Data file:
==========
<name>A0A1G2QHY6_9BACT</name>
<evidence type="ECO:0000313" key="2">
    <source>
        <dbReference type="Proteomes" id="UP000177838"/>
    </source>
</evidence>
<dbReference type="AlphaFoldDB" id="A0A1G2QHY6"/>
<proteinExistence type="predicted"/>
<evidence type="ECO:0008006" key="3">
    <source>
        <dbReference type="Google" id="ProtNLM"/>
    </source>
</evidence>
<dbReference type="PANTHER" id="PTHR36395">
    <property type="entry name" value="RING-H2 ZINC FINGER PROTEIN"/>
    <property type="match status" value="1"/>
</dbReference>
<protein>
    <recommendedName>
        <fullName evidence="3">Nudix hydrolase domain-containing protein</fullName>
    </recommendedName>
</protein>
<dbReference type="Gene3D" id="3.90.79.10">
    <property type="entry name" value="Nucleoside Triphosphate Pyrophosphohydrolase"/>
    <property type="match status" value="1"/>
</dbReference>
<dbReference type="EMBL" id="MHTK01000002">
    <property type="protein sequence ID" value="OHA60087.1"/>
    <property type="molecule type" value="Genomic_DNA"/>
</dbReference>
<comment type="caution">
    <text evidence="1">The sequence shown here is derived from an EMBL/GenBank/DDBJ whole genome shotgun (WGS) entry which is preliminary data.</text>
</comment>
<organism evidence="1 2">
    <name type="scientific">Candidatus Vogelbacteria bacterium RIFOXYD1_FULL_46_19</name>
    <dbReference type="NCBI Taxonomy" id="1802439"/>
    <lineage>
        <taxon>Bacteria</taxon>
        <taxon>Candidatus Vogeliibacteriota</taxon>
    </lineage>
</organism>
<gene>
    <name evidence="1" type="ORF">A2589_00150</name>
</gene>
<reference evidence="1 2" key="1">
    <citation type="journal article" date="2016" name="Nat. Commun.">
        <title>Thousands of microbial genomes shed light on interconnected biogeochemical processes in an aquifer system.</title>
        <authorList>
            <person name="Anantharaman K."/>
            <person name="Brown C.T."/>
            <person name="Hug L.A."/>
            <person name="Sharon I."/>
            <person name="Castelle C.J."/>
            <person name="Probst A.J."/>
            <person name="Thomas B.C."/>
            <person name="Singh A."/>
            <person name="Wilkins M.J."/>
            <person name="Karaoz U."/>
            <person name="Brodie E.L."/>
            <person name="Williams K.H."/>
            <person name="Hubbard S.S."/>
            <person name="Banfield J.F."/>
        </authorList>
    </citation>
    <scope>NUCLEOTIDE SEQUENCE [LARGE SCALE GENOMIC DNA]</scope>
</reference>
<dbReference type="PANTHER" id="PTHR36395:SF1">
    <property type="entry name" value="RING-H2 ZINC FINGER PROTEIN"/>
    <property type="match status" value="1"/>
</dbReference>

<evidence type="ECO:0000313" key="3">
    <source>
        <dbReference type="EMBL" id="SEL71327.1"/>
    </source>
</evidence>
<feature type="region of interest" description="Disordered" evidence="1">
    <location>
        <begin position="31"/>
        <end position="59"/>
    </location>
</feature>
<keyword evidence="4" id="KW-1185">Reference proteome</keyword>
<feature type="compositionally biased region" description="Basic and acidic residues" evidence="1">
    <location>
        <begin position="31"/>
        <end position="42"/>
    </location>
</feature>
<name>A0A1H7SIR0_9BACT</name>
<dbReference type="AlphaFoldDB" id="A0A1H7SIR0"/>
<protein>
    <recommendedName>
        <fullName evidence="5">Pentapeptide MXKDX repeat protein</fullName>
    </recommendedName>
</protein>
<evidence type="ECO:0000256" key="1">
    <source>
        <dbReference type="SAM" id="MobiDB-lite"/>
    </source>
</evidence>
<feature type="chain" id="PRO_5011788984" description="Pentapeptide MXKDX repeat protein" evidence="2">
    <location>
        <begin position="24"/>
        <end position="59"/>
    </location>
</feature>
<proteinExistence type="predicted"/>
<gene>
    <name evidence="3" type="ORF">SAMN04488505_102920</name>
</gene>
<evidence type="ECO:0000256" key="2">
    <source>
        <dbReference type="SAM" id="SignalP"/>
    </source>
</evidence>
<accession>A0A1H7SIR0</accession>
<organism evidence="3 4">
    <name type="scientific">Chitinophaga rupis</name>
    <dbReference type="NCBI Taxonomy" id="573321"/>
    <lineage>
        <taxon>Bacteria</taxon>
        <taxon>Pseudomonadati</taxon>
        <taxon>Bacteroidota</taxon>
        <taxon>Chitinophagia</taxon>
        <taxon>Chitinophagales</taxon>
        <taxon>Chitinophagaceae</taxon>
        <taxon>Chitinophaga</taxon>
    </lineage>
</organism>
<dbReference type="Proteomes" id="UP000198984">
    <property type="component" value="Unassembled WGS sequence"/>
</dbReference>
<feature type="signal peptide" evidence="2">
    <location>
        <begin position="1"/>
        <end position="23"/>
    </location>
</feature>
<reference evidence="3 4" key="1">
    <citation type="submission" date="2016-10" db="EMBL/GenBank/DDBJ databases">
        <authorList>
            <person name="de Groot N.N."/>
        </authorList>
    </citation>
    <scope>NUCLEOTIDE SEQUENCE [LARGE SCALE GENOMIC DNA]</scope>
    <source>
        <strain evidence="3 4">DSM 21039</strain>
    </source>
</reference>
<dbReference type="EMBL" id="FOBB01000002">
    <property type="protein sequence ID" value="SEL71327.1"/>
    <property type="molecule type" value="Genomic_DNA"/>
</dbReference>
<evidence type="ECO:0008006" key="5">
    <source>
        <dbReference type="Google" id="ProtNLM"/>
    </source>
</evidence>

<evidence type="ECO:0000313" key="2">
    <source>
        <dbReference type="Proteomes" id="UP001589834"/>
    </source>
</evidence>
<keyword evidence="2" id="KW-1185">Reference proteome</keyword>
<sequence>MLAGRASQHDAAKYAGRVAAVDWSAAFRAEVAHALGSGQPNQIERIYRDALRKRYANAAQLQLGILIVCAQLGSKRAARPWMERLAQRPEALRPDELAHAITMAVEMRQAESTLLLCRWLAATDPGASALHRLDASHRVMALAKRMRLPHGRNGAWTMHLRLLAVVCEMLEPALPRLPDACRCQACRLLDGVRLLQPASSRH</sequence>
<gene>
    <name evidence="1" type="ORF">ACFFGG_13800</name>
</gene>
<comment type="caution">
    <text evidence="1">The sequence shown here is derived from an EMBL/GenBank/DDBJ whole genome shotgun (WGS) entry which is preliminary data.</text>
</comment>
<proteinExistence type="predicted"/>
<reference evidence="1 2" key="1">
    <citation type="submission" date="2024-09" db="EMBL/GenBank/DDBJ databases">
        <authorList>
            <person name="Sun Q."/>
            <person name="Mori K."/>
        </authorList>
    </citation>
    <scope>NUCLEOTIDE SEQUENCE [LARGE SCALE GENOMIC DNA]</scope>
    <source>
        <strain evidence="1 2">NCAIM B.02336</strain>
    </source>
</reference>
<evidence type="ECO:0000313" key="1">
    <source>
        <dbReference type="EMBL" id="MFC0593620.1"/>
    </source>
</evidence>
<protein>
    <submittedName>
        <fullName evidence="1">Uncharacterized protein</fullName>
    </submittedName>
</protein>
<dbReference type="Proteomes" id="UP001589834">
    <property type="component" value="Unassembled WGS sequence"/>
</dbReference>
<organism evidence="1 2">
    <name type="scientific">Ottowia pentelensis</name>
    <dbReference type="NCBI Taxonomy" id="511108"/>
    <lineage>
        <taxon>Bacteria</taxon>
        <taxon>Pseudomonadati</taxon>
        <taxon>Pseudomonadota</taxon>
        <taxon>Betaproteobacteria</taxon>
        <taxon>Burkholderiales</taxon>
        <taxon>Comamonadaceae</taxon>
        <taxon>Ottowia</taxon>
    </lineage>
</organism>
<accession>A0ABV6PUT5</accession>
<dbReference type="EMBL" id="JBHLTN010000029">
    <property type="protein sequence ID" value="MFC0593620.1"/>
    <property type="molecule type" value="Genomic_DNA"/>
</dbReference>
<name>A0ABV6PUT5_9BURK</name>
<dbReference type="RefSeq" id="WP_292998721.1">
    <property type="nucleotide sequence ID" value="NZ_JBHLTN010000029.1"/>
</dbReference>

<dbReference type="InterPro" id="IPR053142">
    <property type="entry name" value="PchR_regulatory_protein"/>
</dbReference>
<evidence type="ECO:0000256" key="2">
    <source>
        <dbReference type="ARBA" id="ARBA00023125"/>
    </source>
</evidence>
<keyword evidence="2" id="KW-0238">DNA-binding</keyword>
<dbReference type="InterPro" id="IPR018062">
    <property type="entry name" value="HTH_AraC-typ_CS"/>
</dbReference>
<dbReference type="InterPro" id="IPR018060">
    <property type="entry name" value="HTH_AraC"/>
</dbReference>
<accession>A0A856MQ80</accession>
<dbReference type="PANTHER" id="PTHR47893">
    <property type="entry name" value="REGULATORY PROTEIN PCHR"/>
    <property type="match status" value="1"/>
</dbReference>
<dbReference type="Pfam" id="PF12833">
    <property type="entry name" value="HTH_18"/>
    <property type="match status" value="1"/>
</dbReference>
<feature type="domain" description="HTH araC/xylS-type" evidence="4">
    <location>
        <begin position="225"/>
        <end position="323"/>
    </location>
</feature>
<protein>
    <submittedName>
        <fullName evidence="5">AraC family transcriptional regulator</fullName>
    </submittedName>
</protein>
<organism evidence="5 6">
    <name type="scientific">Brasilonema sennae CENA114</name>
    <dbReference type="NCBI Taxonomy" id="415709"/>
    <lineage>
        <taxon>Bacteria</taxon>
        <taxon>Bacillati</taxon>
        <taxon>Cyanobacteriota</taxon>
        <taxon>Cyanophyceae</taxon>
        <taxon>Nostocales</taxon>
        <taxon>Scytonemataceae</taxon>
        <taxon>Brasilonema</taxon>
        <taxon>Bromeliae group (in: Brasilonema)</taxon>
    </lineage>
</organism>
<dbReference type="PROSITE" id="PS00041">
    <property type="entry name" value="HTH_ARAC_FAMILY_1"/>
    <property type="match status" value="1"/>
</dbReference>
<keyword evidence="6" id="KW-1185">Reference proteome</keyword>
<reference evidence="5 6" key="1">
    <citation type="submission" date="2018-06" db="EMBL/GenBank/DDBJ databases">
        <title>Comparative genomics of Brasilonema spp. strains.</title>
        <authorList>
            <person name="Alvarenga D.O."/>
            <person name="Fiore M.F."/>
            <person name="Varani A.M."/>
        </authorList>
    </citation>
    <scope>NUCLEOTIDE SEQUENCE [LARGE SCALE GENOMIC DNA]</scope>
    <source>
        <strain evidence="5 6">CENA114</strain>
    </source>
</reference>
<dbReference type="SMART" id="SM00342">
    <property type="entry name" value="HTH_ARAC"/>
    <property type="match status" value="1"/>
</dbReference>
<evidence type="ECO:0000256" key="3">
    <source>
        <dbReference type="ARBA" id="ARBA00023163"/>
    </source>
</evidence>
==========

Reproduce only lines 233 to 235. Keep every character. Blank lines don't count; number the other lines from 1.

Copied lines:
    <property type="entry name" value="HTH_AraC"/>
</dbReference>
<accession>A0A856MQ80</accession>